Inclusion Criteria: - Diagnosis of moderate to severe nonfluent or fluent aphasia - Nonverbal intelligence within normal limits - Auditory and visual acuity adequate for experimental tasks - 6 months post-onset of single, focal brain injury (e.g., stroke) Exclusion Criteria: - Previous history of therapy with RET - Diagnosed psychological disorder other than depression - Neurological condition other than that which resulted in aphasia - History of alcohol or substance abuse - Non-native English speaker - Premorbid history of speech/language disorder

Study is Available At:

Original ID:




Secondary ID:

Study Acronym:

Brief Title:

Evaluation of the Effects of Response Elaboration Training for Aphasia

Official Title:

Evaluation of the Effects of Response Elaboration Training for Aphasia

Overall Status:


Study Phase:




Minimum Age:

21 Years

Maximum Age:


Quick Facts

Healthy Volunteers
Oversight Has DMC
Study Is FDA Regulated
Study Is Section 801
Has Expanded Access

Study Source:

Department of Veterans Affairs

Oversight Authority:

United States: Federal Government

Reasons Why Stopped:

Study Type:


Study Design:

Allocation: Non-Randomized, Endpoint Classificatio

Number of Arms:


Number of Groups:


Total Enrollment:


Enrollment Type:


Overall Contact Information

Official Name:Julie L. Wambaugh, PhD
Principal Investigator
VA Salt Lake City Health Care System, Salt Lake City

Study Dates

Start Date:December 2004
Completion Date:December 2012
Completion Type:Actual
Primary Completion Date:December 2007
Primary Completion Type:Actual
Verification Date:April 2014
Last Changed Date:April 4, 2014
First Received Date:July 27, 2005

Study Outcomes

Outcome Type:Primary Outcome
Measure:verbal production of meaningful content words in connected speech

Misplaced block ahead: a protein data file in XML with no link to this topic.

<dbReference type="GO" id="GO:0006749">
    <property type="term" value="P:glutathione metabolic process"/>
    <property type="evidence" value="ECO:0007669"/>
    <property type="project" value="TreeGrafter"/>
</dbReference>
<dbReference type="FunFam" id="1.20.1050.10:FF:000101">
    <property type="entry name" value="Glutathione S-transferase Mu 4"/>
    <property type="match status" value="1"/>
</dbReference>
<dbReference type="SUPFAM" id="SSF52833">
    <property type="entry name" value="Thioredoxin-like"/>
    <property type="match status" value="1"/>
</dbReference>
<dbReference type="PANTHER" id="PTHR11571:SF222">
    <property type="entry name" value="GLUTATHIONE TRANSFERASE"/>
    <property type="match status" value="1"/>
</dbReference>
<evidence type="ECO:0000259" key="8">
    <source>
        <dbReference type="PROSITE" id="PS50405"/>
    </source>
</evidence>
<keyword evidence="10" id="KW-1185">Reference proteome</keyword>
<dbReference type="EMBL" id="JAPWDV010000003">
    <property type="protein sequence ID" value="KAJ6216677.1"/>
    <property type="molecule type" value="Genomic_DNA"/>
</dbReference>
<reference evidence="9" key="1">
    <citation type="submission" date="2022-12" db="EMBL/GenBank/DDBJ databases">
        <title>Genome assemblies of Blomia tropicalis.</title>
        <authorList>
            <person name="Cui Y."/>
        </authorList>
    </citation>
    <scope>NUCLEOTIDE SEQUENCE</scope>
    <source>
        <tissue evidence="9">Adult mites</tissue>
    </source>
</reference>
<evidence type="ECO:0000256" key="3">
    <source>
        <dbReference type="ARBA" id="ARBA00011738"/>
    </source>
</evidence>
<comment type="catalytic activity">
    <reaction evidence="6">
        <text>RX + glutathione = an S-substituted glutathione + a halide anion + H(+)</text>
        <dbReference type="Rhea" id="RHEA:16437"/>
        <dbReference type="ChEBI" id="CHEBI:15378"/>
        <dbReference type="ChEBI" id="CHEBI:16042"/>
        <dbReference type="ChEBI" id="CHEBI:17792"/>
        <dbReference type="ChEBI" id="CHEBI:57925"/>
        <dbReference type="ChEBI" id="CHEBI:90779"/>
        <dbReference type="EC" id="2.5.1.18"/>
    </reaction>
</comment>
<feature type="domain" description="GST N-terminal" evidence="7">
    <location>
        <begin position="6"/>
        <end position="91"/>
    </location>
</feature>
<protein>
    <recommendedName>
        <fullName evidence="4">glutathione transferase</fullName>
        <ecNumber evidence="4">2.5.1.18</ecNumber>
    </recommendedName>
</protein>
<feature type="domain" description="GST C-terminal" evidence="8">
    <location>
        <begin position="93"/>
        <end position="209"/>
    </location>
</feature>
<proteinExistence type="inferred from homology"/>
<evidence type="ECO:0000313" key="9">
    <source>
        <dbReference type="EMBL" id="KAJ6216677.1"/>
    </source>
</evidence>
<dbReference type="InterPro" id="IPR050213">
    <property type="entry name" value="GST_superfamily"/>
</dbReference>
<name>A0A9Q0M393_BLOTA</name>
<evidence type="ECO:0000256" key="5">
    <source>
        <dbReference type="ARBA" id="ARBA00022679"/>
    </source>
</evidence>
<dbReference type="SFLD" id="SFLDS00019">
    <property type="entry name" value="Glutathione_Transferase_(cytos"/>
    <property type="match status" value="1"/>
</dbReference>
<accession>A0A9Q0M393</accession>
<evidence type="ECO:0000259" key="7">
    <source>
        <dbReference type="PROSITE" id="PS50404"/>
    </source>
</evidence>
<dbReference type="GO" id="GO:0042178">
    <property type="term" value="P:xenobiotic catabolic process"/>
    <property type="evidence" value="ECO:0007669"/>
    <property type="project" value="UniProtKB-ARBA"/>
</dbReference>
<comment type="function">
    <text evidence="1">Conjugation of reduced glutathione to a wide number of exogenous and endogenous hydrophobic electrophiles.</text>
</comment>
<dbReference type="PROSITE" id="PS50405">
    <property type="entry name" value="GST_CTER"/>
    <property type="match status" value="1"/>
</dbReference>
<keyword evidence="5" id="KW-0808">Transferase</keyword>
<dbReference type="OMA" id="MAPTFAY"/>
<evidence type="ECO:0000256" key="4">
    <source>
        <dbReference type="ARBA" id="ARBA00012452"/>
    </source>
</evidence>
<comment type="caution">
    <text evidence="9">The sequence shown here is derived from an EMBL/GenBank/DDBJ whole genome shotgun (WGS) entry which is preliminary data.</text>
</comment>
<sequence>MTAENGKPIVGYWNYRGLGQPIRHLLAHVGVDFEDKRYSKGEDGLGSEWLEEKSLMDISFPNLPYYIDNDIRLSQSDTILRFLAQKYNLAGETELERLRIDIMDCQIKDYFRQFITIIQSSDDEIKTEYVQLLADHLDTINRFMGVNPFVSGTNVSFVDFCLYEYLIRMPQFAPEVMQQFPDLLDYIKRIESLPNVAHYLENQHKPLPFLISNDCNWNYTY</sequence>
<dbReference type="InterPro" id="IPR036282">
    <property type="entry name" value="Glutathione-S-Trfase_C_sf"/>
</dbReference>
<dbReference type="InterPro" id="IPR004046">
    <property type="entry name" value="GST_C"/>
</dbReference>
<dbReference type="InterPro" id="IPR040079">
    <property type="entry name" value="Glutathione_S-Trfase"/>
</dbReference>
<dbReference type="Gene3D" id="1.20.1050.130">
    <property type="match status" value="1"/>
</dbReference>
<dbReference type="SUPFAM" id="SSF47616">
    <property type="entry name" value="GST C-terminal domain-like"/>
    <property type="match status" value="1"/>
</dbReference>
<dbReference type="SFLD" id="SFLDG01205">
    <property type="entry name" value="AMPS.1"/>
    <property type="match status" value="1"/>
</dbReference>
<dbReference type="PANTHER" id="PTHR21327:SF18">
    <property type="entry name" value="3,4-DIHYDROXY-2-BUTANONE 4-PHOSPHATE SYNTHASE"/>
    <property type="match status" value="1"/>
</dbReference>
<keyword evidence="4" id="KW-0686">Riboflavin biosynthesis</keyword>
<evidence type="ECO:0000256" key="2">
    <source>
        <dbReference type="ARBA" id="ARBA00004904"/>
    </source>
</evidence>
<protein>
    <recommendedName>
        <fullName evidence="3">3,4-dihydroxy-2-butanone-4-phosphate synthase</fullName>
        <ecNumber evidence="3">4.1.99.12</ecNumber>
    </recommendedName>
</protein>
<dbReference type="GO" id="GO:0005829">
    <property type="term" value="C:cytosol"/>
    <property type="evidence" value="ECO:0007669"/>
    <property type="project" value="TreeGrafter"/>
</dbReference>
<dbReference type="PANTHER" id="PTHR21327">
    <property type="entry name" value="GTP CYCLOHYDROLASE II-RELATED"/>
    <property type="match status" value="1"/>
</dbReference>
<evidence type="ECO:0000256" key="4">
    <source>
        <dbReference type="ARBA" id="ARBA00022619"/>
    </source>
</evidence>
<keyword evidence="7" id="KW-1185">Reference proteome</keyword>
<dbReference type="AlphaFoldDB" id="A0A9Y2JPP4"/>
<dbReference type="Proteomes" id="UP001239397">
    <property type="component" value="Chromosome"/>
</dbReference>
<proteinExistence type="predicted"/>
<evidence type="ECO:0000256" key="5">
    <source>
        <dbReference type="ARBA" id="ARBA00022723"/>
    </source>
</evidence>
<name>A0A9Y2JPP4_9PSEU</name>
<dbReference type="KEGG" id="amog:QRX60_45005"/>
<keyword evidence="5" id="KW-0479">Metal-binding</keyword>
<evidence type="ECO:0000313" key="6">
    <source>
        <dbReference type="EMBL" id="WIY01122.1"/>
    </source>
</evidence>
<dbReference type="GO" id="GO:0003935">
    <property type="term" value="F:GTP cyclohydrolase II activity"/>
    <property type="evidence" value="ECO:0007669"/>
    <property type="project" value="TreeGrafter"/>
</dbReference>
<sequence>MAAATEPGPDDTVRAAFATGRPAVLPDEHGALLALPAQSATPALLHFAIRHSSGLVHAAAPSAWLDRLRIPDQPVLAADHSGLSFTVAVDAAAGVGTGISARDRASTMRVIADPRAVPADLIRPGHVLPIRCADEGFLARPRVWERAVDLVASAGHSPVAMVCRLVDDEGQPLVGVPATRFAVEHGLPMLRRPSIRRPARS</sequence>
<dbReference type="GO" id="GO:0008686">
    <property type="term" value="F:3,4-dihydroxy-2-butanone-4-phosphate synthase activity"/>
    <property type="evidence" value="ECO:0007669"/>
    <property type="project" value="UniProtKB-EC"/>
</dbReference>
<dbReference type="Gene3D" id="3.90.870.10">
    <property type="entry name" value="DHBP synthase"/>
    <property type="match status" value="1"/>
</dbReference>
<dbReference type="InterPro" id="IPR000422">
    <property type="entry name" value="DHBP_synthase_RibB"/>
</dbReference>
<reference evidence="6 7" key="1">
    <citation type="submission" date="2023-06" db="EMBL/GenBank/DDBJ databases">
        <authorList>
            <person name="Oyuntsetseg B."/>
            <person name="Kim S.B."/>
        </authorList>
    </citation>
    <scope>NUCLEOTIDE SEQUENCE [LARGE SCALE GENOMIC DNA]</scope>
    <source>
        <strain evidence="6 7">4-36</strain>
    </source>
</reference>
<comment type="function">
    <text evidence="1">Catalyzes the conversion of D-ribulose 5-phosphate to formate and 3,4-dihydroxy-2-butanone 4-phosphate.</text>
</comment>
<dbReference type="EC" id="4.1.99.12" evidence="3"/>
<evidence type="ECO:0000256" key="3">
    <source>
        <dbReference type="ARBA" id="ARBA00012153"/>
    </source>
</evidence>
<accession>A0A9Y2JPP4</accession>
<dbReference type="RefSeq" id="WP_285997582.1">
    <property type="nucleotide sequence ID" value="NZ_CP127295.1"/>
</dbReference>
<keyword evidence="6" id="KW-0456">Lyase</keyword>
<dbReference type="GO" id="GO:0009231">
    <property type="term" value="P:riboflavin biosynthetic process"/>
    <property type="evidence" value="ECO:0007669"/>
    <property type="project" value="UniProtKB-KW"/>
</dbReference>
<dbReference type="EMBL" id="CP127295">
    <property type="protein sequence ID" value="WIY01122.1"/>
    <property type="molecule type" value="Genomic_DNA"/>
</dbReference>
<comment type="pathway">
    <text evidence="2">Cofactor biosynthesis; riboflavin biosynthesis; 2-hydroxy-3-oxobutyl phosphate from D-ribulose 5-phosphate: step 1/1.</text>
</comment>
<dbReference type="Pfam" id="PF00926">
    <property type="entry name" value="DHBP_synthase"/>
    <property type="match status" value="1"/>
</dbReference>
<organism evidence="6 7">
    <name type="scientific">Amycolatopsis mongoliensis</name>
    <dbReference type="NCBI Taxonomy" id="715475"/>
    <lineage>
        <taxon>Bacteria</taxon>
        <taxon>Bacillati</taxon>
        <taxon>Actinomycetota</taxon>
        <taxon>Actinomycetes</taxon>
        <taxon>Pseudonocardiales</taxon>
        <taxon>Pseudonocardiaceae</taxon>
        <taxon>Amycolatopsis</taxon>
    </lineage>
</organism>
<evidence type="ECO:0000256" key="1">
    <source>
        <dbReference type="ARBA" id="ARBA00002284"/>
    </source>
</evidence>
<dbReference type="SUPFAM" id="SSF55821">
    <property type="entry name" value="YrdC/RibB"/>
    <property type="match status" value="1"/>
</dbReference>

Time Frame:3 and 6 weeks following completion of treatment
Safety Issues:False
Description:Participants were asked to describe pictured scenes and to provide a monologue on a topic of their choice. Their speech/language was audio recorded during these tasks and recordings were transcribed by project speech/language pathologists. Counts of conte

Study Interventions

Intervention Type:Behavioral
Name:Response Elaboration Training
Description:Therapist modeling, reinforcement and forward-chaining are used to stimulate verbal descriptions of pictures
Arm Name:Arm 1

Study Arms

Study Arm Type:Other
Arm Name:Arm 1
Description:Single subject design - participant receives three administrations of the same treatment

Study Agencies

Agency Class:U.S. Fed
Agency Type:Lead Sponsor
Agency Name:Department of Veterans Affairs

Sample and Retention Information

There are no available Sample and Retention Information

Study References

Reference Type:Results Reference
Citation:Wambaugh JL, Nessler C, Wright S. Modified response elaboration training: application to procedural discourse and personal recounts. Am J Speech Lang Pathol. 2013 May;22(2):S409-25. doi: 10.1044/1058-0360(2013/12-0063). PubMed

Data Source: ClinicalTrials.gov

Date Processed: January 21, 2020